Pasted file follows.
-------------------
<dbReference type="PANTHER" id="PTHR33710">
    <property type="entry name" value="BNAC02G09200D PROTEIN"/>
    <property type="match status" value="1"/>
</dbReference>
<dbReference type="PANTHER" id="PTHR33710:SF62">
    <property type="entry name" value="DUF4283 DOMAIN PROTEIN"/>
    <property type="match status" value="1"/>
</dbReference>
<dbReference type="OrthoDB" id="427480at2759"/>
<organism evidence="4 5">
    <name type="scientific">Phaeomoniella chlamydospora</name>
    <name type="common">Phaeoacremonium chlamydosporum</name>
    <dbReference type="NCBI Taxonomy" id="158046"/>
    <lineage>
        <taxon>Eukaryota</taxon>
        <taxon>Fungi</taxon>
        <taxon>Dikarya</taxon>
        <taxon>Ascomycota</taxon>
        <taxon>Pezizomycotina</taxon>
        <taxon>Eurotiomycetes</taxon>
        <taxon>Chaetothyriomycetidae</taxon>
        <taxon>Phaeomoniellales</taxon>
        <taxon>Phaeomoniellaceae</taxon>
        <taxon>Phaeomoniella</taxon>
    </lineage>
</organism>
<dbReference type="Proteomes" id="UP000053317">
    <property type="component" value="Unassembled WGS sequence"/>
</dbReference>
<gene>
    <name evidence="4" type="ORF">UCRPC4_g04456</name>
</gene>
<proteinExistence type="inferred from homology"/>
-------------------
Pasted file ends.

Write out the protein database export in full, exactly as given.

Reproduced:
<dbReference type="PANTHER" id="PTHR33710">
    <property type="entry name" value="BNAC02G09200D PROTEIN"/>
    <property type="match status" value="1"/>
</dbReference>
<dbReference type="PANTHER" id="PTHR33710:SF62">
    <property type="entry name" value="DUF4283 DOMAIN PROTEIN"/>
    <property type="match status" value="1"/>
</dbReference>
<dbReference type="OrthoDB" id="427480at2759"/>
<organism evidence="4 5">
    <name type="scientific">Phaeomoniella chlamydospora</name>
    <name type="common">Phaeoacremonium chlamydosporum</name>
    <dbReference type="NCBI Taxonomy" id="158046"/>
    <lineage>
        <taxon>Eukaryota</taxon>
        <taxon>Fungi</taxon>
        <taxon>Dikarya</taxon>
        <taxon>Ascomycota</taxon>
        <taxon>Pezizomycotina</taxon>
        <taxon>Eurotiomycetes</taxon>
        <taxon>Chaetothyriomycetidae</taxon>
        <taxon>Phaeomoniellales</taxon>
        <taxon>Phaeomoniellaceae</taxon>
        <taxon>Phaeomoniella</taxon>
    </lineage>
</organism>
<dbReference type="Proteomes" id="UP000053317">
    <property type="component" value="Unassembled WGS sequence"/>
</dbReference>
<gene>
    <name evidence="4" type="ORF">UCRPC4_g04456</name>
</gene>
<proteinExistence type="inferred from homology"/>